Pros: A protective ballistic nylon carrying case for the iPod Hi-Fi, providing one zippered pocket, two open mesh side pockets, and access holes for all of Hi-Fi’s key components (speakers, iPod dock, rear power and audio ports). Interior is padded and decently reinforced against some common knocks and scrapes. Includes detachable padded arm strap and nicely padded hand strap. Least expensive Hi-Fi case we’ve seen.
Cons: Looks like cheap luggage in many of the specifics, including wispy mesh interior and exterior pieces, and passive elastic access point to rear ports. Only one of pockets actually closes with a zipper. Not as protective as it could have been.
This new carrying case for the iPod Hi-Fi uses ballistic nylon with a plush inner lining to guard the semi-portable iPod speaker system while you’re on the road. An included shoulder strap enables you to carry the Hi-Fi without using its built-in hand grips, while pockets on the case’s sides – two open mesh pockets and one large zippered front pocket – let you carry iPod or iPod Hi-Fi accessories around.
Hi-Way’s top and front unzipper to let you dock your iPod and play music without removing the speaker from the enclosure.
Back when Apple introduced its iPod Hi-Fi speaker system, we had two strong feelings about the design: it was a bit overpriced given its audio performance, but people were going to buy it anyway because of the Apple brand name. Time has passed and we remain comfortable with both of those conclusions: the $350, 14.5-pound speaker sells well for Apple, catering to people who are looking for simplicity and powerful sound. But two questions still remain: does anyone actually carry the iPod Hi-Fi around, given that it weighs 16.7 pounds with batteries? And is there really a market for Hi-Fi specific carrying cases?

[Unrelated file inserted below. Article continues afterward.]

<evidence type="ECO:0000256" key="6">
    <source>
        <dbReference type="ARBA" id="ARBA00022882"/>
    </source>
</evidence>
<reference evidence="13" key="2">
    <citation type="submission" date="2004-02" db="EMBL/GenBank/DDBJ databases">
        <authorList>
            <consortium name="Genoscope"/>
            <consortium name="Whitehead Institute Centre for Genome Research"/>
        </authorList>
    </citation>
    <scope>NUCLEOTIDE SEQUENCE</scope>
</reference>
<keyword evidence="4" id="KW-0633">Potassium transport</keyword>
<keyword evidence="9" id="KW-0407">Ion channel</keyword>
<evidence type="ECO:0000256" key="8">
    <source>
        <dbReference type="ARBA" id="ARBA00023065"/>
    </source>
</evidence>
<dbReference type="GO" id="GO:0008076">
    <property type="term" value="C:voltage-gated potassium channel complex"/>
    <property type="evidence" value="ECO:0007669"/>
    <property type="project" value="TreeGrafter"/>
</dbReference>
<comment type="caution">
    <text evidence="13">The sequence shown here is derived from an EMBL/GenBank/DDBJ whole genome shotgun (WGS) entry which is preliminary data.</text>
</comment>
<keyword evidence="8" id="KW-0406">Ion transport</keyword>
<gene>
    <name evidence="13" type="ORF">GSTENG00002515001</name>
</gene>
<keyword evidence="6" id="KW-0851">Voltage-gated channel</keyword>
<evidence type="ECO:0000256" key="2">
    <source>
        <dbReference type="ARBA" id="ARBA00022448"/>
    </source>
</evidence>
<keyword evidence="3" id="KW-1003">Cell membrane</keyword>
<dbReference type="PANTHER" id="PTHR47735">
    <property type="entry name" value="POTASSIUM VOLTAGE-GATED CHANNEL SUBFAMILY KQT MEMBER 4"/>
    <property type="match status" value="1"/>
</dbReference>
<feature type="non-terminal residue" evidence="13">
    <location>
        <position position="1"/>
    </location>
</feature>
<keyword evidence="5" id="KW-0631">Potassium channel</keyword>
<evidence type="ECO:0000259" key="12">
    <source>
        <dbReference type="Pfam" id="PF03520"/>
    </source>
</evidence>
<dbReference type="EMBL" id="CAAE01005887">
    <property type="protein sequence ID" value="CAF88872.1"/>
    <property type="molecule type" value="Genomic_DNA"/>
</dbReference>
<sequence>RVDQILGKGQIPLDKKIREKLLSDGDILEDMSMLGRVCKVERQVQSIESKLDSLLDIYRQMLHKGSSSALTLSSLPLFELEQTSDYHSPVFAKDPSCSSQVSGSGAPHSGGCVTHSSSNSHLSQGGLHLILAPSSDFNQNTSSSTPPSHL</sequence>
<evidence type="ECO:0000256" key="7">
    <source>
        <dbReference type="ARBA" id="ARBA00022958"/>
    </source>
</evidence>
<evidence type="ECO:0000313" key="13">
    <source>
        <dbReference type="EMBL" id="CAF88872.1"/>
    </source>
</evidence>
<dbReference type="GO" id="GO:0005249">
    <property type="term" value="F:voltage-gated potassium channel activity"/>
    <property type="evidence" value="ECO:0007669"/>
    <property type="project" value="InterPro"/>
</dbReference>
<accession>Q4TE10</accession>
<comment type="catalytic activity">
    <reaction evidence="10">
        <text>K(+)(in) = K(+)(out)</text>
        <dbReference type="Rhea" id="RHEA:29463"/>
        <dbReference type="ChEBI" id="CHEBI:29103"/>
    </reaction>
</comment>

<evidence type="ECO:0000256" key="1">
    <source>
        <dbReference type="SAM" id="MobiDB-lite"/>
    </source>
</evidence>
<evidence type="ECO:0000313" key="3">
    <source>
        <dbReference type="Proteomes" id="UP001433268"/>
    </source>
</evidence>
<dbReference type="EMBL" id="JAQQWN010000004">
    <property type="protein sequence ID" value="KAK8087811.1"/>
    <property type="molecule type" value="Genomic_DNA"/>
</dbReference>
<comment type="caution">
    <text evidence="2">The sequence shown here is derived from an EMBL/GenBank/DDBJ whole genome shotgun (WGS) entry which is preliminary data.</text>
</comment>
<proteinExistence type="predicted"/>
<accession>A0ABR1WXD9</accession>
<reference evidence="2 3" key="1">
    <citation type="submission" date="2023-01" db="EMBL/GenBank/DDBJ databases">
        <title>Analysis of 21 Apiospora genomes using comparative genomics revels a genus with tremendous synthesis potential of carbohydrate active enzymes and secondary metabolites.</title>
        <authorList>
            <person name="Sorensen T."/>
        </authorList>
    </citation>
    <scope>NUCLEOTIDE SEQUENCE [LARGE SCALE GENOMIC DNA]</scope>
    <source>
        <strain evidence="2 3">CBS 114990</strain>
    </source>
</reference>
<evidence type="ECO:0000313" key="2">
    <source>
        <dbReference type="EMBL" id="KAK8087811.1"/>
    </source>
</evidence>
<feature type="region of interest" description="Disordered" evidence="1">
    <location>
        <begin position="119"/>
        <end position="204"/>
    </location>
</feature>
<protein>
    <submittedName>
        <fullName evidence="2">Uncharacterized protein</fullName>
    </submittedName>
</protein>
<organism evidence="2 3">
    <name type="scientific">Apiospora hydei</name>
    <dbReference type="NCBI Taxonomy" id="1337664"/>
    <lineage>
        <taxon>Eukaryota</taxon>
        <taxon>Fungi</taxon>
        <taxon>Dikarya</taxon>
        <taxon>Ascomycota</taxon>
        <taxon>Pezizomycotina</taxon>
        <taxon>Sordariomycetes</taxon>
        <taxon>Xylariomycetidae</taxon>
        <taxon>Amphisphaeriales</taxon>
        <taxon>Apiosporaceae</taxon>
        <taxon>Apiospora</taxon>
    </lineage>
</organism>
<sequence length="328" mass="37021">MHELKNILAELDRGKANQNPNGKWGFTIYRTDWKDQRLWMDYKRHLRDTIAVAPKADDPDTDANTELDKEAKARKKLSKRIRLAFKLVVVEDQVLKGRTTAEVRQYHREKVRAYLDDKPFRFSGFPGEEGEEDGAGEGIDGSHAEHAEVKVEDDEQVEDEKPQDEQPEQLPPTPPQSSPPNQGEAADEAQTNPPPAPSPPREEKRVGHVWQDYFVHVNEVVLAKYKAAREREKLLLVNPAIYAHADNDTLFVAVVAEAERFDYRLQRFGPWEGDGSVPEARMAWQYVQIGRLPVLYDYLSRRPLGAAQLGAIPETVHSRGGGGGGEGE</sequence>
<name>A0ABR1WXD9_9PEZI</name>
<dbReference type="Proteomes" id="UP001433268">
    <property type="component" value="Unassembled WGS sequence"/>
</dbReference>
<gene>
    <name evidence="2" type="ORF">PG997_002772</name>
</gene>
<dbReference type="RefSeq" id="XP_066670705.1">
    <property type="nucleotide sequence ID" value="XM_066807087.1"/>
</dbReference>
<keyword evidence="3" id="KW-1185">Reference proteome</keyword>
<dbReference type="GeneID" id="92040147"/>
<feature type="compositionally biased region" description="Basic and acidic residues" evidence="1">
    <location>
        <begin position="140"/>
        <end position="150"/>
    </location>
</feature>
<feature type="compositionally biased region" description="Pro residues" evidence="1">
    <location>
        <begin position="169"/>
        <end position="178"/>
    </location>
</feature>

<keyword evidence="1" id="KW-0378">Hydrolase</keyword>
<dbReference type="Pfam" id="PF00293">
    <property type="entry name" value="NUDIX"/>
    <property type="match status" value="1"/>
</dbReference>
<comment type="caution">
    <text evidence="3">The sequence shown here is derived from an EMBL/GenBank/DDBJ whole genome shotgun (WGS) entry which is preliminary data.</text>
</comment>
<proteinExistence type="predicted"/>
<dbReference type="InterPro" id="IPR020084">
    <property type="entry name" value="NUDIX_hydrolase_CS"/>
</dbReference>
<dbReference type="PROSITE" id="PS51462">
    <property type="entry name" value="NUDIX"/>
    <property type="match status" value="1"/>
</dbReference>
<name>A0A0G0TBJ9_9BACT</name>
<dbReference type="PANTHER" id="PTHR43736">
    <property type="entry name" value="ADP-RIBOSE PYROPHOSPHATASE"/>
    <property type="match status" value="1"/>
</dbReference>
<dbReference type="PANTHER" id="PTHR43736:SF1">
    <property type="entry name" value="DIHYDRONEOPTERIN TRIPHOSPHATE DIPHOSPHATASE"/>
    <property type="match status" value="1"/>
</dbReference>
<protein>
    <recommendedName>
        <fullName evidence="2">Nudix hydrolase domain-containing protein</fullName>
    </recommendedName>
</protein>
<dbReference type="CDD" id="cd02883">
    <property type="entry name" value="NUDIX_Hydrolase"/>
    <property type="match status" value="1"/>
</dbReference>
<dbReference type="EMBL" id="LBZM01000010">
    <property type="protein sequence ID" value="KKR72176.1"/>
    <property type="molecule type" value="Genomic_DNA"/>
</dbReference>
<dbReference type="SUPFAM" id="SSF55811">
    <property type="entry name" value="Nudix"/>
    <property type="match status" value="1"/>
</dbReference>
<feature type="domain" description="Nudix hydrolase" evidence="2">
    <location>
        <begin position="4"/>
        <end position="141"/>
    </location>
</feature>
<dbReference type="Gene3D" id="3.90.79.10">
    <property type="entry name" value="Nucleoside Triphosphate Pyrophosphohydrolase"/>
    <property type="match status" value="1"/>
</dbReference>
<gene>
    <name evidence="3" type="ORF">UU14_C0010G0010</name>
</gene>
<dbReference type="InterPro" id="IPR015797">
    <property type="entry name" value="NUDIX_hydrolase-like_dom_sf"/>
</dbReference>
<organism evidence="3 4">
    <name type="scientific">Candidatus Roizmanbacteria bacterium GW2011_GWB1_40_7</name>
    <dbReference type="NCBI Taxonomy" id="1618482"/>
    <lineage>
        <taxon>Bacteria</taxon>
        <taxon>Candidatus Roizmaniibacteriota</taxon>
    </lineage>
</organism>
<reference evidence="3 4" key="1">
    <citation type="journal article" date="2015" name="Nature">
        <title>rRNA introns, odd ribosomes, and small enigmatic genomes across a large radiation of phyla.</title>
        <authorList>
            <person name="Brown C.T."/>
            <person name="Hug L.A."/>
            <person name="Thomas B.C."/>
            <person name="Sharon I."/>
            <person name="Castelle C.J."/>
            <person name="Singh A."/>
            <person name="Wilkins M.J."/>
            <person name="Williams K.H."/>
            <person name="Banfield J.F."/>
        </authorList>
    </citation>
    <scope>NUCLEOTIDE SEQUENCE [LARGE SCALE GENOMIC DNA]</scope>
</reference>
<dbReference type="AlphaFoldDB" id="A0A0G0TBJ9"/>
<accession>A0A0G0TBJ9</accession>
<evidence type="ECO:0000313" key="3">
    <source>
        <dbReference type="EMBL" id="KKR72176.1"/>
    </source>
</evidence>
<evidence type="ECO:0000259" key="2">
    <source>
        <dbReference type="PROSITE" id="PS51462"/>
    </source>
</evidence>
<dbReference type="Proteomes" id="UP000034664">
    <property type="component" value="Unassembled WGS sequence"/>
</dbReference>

Despite having seen little to no interest in Tunewear’s $295 Concerto Bianco leather case for iPod Hi-Fi, we’ll assume anyway that the answer is yes, and that you’re reading this because you’re happy with your Hi-Fi and looking for a reasonably priced way to tote it around. This month, two companies – Gecko Gear and Griffin Technology – released very similar iPod Hi-Fi carrying cases we wanted to briefly compare and review for those interested. Overall, our feeling is that Gecko’s Hi-Fi-Traveller ($75) is the better of the cases in almost all regards, but Griffin’s Hi-Way ($50) is an adequate alternative for people who want to spend less money and effort.
In essence, Australia-based Gecko’s bag is Hi-Way plus attention to little details. Both of the cases use ballistic nylon exteriors with padded fabric interiors, detachable padded carrying straps reinforced by metal clips and mounts, top-mounted hand straps, and plenty of pockets.
But Hi-Fi-Traveller does each component a little better: its zippers are all custom-branded with its logo, all of its sides have rubber-coated bottom pieces, and the bag itself is hard-reinforced, while Hi-Way’s body sags.
Gecko also provides active protection for iPod Hi-Fi’s ports in a way that Hi-Way doesn’t. There’s a Velcro-sealed iPod dock hole on Gecko’s top, and a similar hole in its back for connection of a power or auxiliary audio cable. Griffin’s bag uses cheaper slits – the top one looks bad and is accessible only if you unzipper the case’s whole front; the back one is just a couple of pieces of elastic that bend open, revealing the case’s inexpensive padding material.
Those sorts of details carry through to other parts of both cases’ designs. Gecko went with a gray interior that has tailored inner edging and looks good at all points inside, including two layers of flaps – one mesh, one ballistic nylon and fabric – that cover the Hi-Fi’s front face with or without a grille on. You can remove both layers of front protection if you want Hi-Fi to scream unencumbered by coverage.
By contrast, Griffin’s all-black interior is simpler, with thin-feeling mesh covering the Hi-Fi’s face even when the bag’s open. It also had some stray strings that got caught in one of the zippers within our second or third day of usage, and the interior top surface around Hi-Fi’s iPod dock hole – made from what appears to be vinyl faux leather – looks sloppy. Other than pricing, Hi-Way’s only benefits over Hi-Fi-Traveller are small ones: its hand strap is better padded than Gecko’s and slides out of the bag’s top a little; there’s also one more rubber foot (five total) on its bottom surface.